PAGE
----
Floods and William Tell

In Florida, May is the driest month of the year, but here in Kentucky, it is typically the wettest month.  I got a reminder of that from the rain pouring down on us, this past Saturday, Sunday and Monday.  On Sunday morning, water leaked into the main floor from our patio door.  Bad as that is, we can catch most of the water with towels and a pan or two.  The puddle we got in the basement on Monday evening was a bigger mess to clean up; I had to leave the light on downstairs that night, to speed up the evaporation process.

In Chapter 9 of my European history series, today I added the William Tell legend to the paragraph on how Switzerland got started.  That expanded the paragraph into a whole new section, so here is how it reads now:

The Birth of Switzerland

This is a good place to cover how Switzerland got started. Though Switzerland is right in the middle of Europe, not much had happened there before the thirteenth century. It is easy to understand why; the land is poor in resources, except for edelweiss and yodelers, and because the Alps are such a formidable barrier, only somebody like Hannibal would want to go through the country, rather than around it. Anyway, we saw in the previous section that the Hapsburgs originally came from the Swiss Alps. The inhabitants around Lake Lucerne were always threatened by the Hapsburg ancestral castle looking over them, so in 1291 the cantons (communities) of Uri, Schwyz and Unterwalden formed an "Everlasting League," an alliance to keep them free from everybody else.

 

Unlike most European countries, Switzerland was founded by ordinary people, rather than by a king, and they did not crown anyone after they succeeded. You may have heard of one Swiss founding father, William Tell. According to the legend the Swiss all know, William Tell was a strong mountain climber and an expert crossbowman. One day the Hapsburgs sent an official named Albrecht Gessler to Uri. In Uri’s central square, Gessler put his hat on a pole, and ordered everyone in the town to bow before the hat. When William Tell and his son Walter came to town and walked past the hat, Tell refused to bow to it; Gessler didn’t see this as a friendly overture, and had Tell arrested. But Gessler had also heard of Tell’s marksmanship, and wanted to see a demonstration, so he came up with a punishment that was both unique and cruel. If Tell could shoot an apple off the head of his son at 120 paces, he would be free to go; if he failed, Gessler would execute both Tell and his son.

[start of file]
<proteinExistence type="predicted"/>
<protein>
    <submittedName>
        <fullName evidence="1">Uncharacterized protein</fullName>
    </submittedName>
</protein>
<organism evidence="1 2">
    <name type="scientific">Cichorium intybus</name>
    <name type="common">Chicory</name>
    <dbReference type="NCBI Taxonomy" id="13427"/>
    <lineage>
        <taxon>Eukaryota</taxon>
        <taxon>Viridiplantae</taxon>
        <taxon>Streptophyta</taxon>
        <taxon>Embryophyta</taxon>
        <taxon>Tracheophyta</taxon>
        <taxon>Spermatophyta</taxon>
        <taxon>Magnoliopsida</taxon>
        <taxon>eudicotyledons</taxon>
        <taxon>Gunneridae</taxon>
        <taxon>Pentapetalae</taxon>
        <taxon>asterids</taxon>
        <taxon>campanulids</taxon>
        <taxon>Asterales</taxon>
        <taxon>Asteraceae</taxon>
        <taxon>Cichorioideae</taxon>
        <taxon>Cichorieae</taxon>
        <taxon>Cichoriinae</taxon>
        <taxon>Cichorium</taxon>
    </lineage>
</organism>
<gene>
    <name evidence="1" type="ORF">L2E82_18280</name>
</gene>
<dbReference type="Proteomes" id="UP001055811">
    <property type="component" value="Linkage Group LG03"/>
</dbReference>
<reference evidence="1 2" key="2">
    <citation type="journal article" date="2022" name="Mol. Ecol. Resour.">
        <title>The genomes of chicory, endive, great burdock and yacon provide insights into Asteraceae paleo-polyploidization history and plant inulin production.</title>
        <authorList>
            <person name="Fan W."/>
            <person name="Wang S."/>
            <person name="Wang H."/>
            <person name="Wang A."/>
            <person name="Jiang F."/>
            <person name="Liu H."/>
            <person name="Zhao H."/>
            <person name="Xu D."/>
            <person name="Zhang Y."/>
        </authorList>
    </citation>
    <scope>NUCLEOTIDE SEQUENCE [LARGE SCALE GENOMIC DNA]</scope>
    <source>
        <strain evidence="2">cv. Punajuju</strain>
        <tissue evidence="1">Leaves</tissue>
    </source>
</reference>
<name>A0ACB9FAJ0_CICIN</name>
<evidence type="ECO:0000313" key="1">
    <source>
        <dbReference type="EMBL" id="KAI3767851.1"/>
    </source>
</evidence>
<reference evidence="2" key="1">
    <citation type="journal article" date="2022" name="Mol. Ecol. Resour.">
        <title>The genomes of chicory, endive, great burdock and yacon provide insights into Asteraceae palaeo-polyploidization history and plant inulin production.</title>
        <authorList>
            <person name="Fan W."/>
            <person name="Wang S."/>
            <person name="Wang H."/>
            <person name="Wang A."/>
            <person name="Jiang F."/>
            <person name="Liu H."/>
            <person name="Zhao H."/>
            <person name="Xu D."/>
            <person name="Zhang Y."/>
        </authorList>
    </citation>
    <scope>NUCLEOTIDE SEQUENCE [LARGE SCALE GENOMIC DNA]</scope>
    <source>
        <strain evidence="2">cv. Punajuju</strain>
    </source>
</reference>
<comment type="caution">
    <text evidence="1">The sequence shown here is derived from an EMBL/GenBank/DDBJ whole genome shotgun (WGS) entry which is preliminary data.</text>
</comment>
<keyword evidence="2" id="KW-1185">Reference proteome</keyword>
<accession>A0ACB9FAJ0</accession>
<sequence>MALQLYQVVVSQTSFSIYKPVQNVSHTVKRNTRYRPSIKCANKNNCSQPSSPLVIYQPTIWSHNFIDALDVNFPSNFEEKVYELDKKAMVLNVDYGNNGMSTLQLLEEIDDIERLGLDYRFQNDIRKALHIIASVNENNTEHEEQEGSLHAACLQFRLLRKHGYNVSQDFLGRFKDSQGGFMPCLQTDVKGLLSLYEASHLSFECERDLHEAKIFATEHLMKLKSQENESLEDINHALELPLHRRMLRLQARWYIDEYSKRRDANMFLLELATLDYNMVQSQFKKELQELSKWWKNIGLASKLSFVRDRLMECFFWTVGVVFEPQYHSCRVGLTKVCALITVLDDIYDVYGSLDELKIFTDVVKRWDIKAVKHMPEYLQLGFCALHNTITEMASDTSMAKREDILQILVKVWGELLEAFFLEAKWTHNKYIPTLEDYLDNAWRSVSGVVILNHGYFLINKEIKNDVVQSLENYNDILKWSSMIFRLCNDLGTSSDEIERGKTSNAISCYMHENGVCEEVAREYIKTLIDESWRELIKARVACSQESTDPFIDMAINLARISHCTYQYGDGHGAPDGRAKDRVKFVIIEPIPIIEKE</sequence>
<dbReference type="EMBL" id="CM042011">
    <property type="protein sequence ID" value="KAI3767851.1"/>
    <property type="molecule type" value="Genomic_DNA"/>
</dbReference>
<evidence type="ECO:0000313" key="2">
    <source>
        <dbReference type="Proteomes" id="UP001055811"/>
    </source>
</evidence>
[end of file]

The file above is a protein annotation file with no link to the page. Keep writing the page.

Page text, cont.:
Tell accepted the challenge, took two crossbow bolts (arrows) from his quiver, and successfully hit the apple with one shot. When Gessler asked why he had grabbed two bolts, Tell replied that if he had killed his son with the first one, he would have shot the second one at Gessler himself. Furious, Gessler ordered that Tell be taken to his castle dungeon. They boarded a ship to cross Lake Lucerne, but a storm struck in the middle of the crossing; Tell escaped and when Gessler pursued him on the lake’s shore, Tell killed him with the second crossbow bolt. These events inspired the people of Uri to rise up and liberate their canton.

The problem with the William Tell story is that we can’t prove any of it is true; William Tell may not have even existed. First, there is an historical error. The Swiss claim the apple-shooting incident took place on November 18, 1307, but as we saw above, Uri had been free of the Hapsburgs since 1291. Second, the oldest version of the story we have was written in 1474, more than a century after it supposedly happened. Still, the Swiss have made it a central part of their culture, to the point that in a recent survey, 60 percent of the Swiss polled said they believed William Tell was real, and the crossbow is one of Switzerland’s national symbols because of him.

Now let’s get back to what we know really happened. The Swiss have a reputation for being the most efficient people in Europe; it seems that they do everything right the first time they try it. That may have started with the Everlasting League, because the alliance worked superbly. In 1315 the Swiss, with a force numbering only 1,500 men, ambushed a Hapsburg force that was ten times larger, while the invaders were strung out along an icy road beside Lake Aegeri (the battle of Morgarten). In 1339 the three cantons, allied with Berne, defeated the Burgundians in the next major battle, at Laupen, and that allowed the League to live in peace for nearly fifty years. By 1353 five more cantons (Lucerne, Zurich, Glarus, Zug and Berne) had joined the original three, forming a confederation large enough to stand on its own. In 1415 they even conquered the Aargau valley, capturing Castle Hapsburg in the process. After several more defeats, the major powers chose to leave the Swiss alone, partly because of their country’s spectacularly rugged scenery, and partly because of the Swiss practice of giving arms and military training to civilians. Swiss pikemen gained a reputation for being the best infantry force anywhere, and an admiring Machiavelli called the Swiss "the best armed and the most free people in Europe." The last attempt to conquer Switzerland was a short and vicious effort by Holy Roman Emperor Maximilian I, called the Swabian War (1499); after it failed he had to recognize the Swiss Confederation, now containing thirteen members, as an independent republic within the Holy Roman Empire. Later on, the Treaty of Westphalia declared Switzerland a completely independent country (1648). By this time Switzerland no longer got involved in the politics of its neighbors, so it became the ultimate neutral nation, long before the Congress of Vienna (see Chapter 13) put it in writing.

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